Recruitment Genius: Telephone Debt Negotiator

£13500 - £20000 per annum: Recruitment Genius: This nationwide enforcement com...

Guru Careers: Communications Exec / PR Exec

£25 - £30K: Guru Careers: We are seeking a highly-motivated and ambitious Comm...

Day In a Page

On your feet! Spending at least two hours a day standing reduces the risk of heart attacks, cancer and diabetes, according to new research

On your feet!

Spending half the day standing 'reduces risk of heart attacks and cancer'
Liverpool close in on Milner signing

Liverpool close in on Milner signing

Reds baulk at Christian Benteke £32.5m release clause
With scores of surgeries closing, what hope is there for the David Cameron's promise of 5,000 more GPs and a 24/7 NHS?

The big NHS question

Why are there so few new GPs when so many want to study medicine?
Big knickers are back: Thongs ain't what they used to be

Thongs ain't what they used to be

Big knickers are back
Thurston Moore interview

Thurston Moore interview

On living in London, Sonic Youth and musical memoirs
In full bloom

In full bloom

Floral print womenswear
From leading man to Elephant Man, Bradley Cooper is terrific

From leading man to Elephant Man

Bradley Cooper is terrific
In this the person to restore our trust in the banks?

In this the person to restore our trust in the banks?

Dame Colette Bowe - interview
When do the creative juices dry up?

When do the creative juices dry up?

David Lodge thinks he knows
The 'Cher moment' happening across fashion just now

Fashion's Cher moment

Ageing beauty will always be more classy than all that booty
Thousands of teenage girls enduring debilitating illnesses after routine school cancer vaccination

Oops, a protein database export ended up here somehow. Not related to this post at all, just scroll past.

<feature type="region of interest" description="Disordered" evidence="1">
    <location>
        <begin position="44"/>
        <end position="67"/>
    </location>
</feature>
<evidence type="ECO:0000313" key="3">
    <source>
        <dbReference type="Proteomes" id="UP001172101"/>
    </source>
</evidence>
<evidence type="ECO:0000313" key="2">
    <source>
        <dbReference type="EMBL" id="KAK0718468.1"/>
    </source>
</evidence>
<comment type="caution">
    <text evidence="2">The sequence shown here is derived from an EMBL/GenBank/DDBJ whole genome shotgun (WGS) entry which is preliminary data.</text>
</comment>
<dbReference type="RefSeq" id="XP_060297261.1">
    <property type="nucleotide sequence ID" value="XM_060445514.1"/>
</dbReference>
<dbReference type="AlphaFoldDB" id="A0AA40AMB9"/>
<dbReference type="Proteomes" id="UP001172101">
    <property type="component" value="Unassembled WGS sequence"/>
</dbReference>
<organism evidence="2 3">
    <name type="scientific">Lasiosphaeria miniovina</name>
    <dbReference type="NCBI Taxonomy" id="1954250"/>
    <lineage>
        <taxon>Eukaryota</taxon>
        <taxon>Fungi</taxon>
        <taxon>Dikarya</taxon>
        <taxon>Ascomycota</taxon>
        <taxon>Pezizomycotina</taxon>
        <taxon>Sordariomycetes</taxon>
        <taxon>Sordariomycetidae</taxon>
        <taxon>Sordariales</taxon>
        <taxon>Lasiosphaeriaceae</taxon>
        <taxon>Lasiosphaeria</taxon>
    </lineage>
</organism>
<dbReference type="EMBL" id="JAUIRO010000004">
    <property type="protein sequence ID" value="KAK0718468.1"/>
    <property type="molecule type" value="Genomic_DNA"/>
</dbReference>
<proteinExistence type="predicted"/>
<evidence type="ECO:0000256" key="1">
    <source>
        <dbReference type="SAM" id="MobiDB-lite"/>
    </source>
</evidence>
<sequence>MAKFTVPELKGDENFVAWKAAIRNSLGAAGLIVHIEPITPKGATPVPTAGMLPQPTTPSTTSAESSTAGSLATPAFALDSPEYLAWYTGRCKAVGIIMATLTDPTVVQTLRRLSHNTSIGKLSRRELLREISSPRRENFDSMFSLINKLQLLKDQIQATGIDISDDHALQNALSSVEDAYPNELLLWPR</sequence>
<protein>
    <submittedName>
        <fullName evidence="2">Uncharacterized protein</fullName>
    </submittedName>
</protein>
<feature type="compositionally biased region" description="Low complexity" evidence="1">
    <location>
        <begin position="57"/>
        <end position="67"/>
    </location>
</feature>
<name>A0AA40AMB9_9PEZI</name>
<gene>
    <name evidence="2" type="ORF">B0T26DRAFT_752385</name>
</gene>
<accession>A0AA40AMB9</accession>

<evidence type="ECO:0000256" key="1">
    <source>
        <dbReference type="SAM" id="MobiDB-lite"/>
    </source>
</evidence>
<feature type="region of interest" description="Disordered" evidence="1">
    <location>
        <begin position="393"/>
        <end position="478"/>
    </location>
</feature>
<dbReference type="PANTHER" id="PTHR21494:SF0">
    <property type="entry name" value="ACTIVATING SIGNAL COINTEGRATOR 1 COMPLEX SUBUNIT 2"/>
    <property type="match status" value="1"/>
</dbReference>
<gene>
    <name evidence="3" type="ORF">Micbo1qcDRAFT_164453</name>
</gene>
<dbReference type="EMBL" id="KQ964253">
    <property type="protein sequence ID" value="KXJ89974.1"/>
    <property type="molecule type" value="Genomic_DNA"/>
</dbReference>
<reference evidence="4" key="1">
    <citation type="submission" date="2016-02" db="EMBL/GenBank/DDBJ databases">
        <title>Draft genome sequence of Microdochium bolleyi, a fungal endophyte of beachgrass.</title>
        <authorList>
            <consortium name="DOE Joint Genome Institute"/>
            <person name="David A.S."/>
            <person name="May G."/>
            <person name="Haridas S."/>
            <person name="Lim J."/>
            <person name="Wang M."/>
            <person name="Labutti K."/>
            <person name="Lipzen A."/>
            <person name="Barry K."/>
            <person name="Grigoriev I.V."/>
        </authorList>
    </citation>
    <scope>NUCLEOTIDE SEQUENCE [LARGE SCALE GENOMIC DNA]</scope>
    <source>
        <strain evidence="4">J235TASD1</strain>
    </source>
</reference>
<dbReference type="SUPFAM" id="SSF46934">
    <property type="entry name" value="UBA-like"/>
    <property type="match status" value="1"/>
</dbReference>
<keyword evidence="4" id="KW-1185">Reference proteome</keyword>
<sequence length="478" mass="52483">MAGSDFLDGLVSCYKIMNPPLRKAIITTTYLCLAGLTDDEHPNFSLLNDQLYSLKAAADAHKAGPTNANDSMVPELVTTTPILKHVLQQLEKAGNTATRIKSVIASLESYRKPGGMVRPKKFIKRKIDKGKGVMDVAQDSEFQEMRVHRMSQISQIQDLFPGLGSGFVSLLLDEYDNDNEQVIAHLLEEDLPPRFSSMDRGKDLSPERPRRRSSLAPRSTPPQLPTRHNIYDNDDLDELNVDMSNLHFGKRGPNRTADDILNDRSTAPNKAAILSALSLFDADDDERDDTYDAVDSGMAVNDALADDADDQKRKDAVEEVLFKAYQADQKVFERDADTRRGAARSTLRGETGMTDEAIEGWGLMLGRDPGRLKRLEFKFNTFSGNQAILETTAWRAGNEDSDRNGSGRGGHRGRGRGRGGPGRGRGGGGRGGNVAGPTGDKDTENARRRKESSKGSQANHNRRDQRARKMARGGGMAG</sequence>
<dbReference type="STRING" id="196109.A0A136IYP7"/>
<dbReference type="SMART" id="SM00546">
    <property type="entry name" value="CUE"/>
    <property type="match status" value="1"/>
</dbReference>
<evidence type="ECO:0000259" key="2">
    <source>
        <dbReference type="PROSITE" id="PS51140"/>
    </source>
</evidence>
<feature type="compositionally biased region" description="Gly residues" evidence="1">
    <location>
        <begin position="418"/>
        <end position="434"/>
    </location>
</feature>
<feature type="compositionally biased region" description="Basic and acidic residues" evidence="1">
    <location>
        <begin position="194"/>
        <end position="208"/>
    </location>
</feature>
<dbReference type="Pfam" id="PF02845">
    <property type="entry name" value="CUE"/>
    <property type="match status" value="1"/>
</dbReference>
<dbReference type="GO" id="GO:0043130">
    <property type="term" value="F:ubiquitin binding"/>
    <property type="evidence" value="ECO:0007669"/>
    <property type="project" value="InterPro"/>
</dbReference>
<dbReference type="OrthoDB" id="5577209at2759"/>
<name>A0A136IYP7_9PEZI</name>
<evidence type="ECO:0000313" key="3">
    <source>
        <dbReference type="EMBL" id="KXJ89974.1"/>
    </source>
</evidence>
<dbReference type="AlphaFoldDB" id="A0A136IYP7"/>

Health fears over school cancer jab

Shock new Freedom of Information figures show how thousands of girls have suffered serious symptoms after routine HPV injection
Fifa President Sepp Blatter warns his opponents: 'I forgive everyone, but I don't forget'

'I forgive everyone, but I don't forget'

Fifa president Sepp Blatter issues defiant warning to opponents
Extreme summer temperatures will soon cause deaths of up to 1,700 more Britons a year, says government report

Weather warning

Extreme summer temperatures will soon cause deaths of up to 1,700 more Britons a year, says government report
LSD: Speaking to volunteer users of the drug as trials get underway to see if it cures depression and addiction

High hopes for LSD

Meet the volunteer users helping to see if it cures depression and addiction
German soldier who died fighting for UK in Battle of Waterloo should be removed from museum display and given dignified funeral, say historians

Saving Private Brandt

A Belgian museum's display of the skeleton of a soldier killed at Waterloo prompts calls for him to be given a dignified funeral